to be provided with the warning mechanisms they need to be able to warn their population.
Existing Warning Protocols
Peru has existing emergency warning protocols that are published on the Internet. The existing system deals with warning on the national level but not on the local level. Peru's warning system consisted solely of notifying coastal and navigational agencies, emergency response agencies, the Peruvian geophysical institute and the Peruvian government, which would then notify the citizens. The plan does not contain information on how the citizens would receive the warning message. We have incorporated Peru's warning system into our system.
There is scarce information on Micronesia's existing warning systems at the local level or the national level, so we are assuming that our system will be the only system in place. Micronesia's social and political infrastructure is locally based to a large extent. This is conducive to having a functional local alert system.
We have created two levels of warning corresponding to the severity of threat posed by a tsunami. Having well-defined criteria for each level and a clear policy for how the warning system should be used during an emergency of each level will lessen confusion and provide for expedient use of the system during an emergency.
» Tsunami Warning
This level will be issued in case of utmost emergency and would indicate the necessity of immediate evacuation. Citizens need to be prepared for immediate relocation. Activation of a tsunami warning will include all types of warning (tone-alert radio, shortwave activated sirens, commercial media, text messaging, automatic dialers, manual warning and marine radio).
» Tsunami Watch
This lower level will be used to alert the populace when a tsunami will be effecting a nearby region, when a tsunami has been detected but it will not reach the coast for several hours and when buoys or seismographs have detected an abnormality but the data has not be analyzed yet at the international tsunami headquarters. In the first case, people would be asked to prepare to take in refugees from the effected area, or to send supplies or aid workers to the effected area. In the second case, the watch would be broadcasted repeatedly and raised to the warning level a few hours before the tsunami's impact. In the third case, the message will tell people to prepare to themselves to evacuate, watch for warning updates but only to evacuate if they want to. When operating at this level, the warning system would not need to reach every single person, so the sirens would not be activated. However, all other components of the warning system will be activated but the messages will indicate a watch and not a warning. In the case of a watch, Warning Personnel would be required to notify their populations to make the necessary preparations for evacuations.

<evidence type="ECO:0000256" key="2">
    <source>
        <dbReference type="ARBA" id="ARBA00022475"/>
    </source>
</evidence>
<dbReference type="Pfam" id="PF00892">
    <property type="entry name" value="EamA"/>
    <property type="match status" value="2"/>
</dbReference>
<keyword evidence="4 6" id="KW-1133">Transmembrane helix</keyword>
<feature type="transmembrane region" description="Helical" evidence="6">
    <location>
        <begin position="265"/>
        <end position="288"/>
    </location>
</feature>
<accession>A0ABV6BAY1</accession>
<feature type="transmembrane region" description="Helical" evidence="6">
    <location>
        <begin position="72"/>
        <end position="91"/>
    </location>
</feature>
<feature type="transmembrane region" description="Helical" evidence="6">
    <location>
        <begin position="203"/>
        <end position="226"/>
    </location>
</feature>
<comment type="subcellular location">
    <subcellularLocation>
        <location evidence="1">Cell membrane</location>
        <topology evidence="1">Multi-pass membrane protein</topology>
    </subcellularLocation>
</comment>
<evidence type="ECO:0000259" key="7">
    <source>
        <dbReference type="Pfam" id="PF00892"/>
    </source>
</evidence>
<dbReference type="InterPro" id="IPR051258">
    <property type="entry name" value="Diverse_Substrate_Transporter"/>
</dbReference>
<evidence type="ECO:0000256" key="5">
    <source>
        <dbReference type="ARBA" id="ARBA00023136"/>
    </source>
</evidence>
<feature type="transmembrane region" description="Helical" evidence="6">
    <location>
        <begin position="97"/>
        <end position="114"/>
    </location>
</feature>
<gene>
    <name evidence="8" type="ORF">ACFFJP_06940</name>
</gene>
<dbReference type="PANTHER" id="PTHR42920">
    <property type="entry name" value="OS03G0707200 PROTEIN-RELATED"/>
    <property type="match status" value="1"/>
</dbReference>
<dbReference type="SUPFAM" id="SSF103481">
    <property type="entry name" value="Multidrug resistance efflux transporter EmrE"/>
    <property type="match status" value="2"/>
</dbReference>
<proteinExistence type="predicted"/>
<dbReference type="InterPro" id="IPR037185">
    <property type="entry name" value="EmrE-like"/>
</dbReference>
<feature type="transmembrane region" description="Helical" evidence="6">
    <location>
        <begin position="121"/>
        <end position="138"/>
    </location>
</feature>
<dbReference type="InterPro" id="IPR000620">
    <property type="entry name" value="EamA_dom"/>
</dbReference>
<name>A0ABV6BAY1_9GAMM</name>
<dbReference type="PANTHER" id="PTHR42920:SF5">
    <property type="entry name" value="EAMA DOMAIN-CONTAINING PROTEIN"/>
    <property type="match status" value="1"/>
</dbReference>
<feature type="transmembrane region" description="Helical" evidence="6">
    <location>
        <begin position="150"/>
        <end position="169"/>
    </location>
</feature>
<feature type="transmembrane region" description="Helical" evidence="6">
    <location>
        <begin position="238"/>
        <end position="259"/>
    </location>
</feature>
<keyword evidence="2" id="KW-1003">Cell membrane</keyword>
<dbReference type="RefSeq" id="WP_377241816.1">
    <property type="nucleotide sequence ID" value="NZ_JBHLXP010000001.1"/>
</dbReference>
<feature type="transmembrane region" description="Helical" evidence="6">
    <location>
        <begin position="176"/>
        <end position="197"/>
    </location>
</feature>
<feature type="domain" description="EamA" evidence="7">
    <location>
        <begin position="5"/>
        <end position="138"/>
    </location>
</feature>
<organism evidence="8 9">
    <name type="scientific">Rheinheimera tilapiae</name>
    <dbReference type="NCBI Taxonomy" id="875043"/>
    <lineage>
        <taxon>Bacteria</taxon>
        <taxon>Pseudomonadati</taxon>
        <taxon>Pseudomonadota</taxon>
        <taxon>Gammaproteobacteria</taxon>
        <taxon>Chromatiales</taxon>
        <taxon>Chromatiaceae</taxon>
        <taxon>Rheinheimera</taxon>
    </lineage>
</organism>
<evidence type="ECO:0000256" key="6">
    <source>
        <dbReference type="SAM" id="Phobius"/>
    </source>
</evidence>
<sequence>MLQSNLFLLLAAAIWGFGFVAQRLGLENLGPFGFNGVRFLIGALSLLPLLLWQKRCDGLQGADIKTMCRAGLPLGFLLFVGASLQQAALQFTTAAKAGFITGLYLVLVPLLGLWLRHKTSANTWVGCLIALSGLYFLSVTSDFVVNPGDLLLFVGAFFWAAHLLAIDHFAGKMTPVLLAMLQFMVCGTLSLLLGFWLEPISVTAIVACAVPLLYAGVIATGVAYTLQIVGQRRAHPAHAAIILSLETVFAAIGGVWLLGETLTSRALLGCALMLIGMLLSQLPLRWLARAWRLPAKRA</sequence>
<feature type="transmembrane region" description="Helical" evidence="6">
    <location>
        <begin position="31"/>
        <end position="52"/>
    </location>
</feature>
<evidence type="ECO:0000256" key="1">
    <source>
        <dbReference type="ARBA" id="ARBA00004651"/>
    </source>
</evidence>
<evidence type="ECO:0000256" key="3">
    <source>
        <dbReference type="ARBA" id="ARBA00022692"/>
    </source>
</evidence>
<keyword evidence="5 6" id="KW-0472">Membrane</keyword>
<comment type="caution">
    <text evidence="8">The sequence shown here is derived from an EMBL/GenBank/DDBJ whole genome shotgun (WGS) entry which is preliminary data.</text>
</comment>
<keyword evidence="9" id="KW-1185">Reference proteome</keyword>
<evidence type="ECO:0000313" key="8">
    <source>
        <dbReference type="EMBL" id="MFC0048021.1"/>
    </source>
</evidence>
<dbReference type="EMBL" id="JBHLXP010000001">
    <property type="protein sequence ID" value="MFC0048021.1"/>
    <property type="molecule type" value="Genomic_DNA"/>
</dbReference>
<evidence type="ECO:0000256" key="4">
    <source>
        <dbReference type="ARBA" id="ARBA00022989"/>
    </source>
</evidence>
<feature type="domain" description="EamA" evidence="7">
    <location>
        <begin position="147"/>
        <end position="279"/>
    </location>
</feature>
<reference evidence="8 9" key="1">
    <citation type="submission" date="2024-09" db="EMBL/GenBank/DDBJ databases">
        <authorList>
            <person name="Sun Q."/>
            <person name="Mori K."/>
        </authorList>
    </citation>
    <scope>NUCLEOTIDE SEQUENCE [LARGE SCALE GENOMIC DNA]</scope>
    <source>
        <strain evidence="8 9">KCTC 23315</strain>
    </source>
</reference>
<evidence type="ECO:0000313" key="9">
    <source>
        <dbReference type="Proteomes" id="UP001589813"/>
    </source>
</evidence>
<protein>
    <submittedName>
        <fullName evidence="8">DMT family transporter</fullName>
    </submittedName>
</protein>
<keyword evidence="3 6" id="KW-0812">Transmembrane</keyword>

The Warning Message:4
» Media: Commercial Radio, Loud Speakers, Automatic Dialer, Internet, Television, Text- Message:
Message: "Evacuate Now! This is not a test. Large Tsunami to hit 11 PM. Evacuate all coastal zones in La Libertad, Ancash and Lima by order of the Authorities. Follow evacuation signs to higher ground. Take with you only your identification papers and your evacuation kit.”
Message: “Authorities have been tracking a tsunami in the Pacific waters. Everyone along the coast is strongly advised to stay away from beaches and low elevation areas. Please be on the watch for further updates and be prepared to evacuate.”
» Media: Tone Alert Radio
Message:"Evacuate all civilians NOW! Large Tsunami to hit 11 PM. Evacuate all coastal zones in La Libertad, Ancash and Lima by order of the Authorities. Activate all manual warning systems. Use Evacuation Personnel as neccessary.”
Message: “Authorities have been tracking a tsunami in the Pacific waters. Please advise people to stay away from beaches and low elevation areas. Be on the watch for further updates and get the personnel and resources ready in case there is an evacuation.”